Teach My Horse to Stay Collected
by Troy Green
Q. Hi Troy!
I have a 5 year old gelding that was started slow but is really coming along. Last year, he had the year off since I had twin boys. What is your advice on teaching the horse to stay collected? My gelding does for several strides, but then loses it so I have to pick him back up. You can ride him on a draped rein on his right lead but seem to have to help him a lot more on the left lead. Any advice would be appreciated.
A. Hi Tanna,
It’s normal for many horses to be better in one direction than the other. Your gelding is obviously stronger to the right. The best way for you to help him to the left is to treat him like he is a younger/greener horse. Ride with a shorter rein and using your hands and legs get the step you want. Once you help him to get the right rhythm and step, turn loose or drop your hands a bit. At first you will probably only turn loose for a stride, maybe two or three at a time. As he gets better you will be able to ride for longer periods on slack; first five strides, then 10, then half way around the arena, and so on. It’s all about consistency. You need to keep him “under your thumb” so to speak. As soon as he starts to change, catch it then. Often when people ride with too long a rein they miss the small window of opportunity where the correction is needed. If it takes too long for your fix or correction, the horse will not learn to keep their rhythm as well. If you can get comfortable folding your reins like an accordian and or wrapping them around your fingers you can learn to work down the rein and take up eight inches or more in seconds. Timing is everything and the better your timing, the better your horse will be. I’ve had some people when they are learning to fold and wrap their reins that have taken headstalls home and practiced with the headstall on a chair in front of the tv, just working their way up and down the reins with their fingers, learning to maneuver with speed and precision. This is another reason why I prefer a thinner rein that is of a high quality leather-soft and pliable. So to make a long story short, it’s time and repetition that will help your horse improve his self carriage to the left. Get in and out with rhythm and you will see results.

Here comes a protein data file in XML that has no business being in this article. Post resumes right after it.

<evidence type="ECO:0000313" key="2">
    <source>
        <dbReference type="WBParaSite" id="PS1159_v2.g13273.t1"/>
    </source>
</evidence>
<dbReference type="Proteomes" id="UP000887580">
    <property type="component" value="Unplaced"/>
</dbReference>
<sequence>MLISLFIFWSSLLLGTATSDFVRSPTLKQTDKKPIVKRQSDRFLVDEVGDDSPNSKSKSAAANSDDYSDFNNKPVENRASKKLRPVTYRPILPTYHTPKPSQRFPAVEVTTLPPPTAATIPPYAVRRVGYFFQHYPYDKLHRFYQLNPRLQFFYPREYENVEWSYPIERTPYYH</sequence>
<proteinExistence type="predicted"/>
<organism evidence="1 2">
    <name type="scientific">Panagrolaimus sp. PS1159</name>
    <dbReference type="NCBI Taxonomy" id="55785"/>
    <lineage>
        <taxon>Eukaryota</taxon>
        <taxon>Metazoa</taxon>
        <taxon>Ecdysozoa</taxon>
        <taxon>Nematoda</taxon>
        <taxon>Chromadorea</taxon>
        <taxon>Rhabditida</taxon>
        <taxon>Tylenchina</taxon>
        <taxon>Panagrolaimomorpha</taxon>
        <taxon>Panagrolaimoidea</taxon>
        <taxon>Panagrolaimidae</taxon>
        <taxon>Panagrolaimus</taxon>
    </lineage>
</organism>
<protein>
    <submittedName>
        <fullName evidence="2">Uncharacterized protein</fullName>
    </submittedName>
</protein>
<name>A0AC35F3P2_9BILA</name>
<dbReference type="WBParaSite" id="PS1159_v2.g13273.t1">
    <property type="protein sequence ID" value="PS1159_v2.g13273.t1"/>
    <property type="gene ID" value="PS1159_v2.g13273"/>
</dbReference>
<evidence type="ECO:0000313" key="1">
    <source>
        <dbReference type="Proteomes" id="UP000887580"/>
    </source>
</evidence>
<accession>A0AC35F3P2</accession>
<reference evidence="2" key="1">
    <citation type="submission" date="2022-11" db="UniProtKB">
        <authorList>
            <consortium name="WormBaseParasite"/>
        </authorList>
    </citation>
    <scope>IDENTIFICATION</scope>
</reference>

Thanks and best of luck!
Troy Green is a firm believer in the importance of a good foundation for every horse with balance, rhythm, and self-carriage being key. A good foundation equals longevity in the show pen. Troy has won over two dozen All American Quarter Horse Congress Championships in western pleasure, versatility, reining, halter and western riding, and has coached clients to over 50 Congress championships. Troy has three AQHA World Championships and two National Championships under his belt, and has won at all major futurities. He spent three years on the national board of the NSBA.
Troy Green has an extensive background working with youth and amateurs at all levels and of various disciplines. He specializes in pleasure futurity and all around horses.
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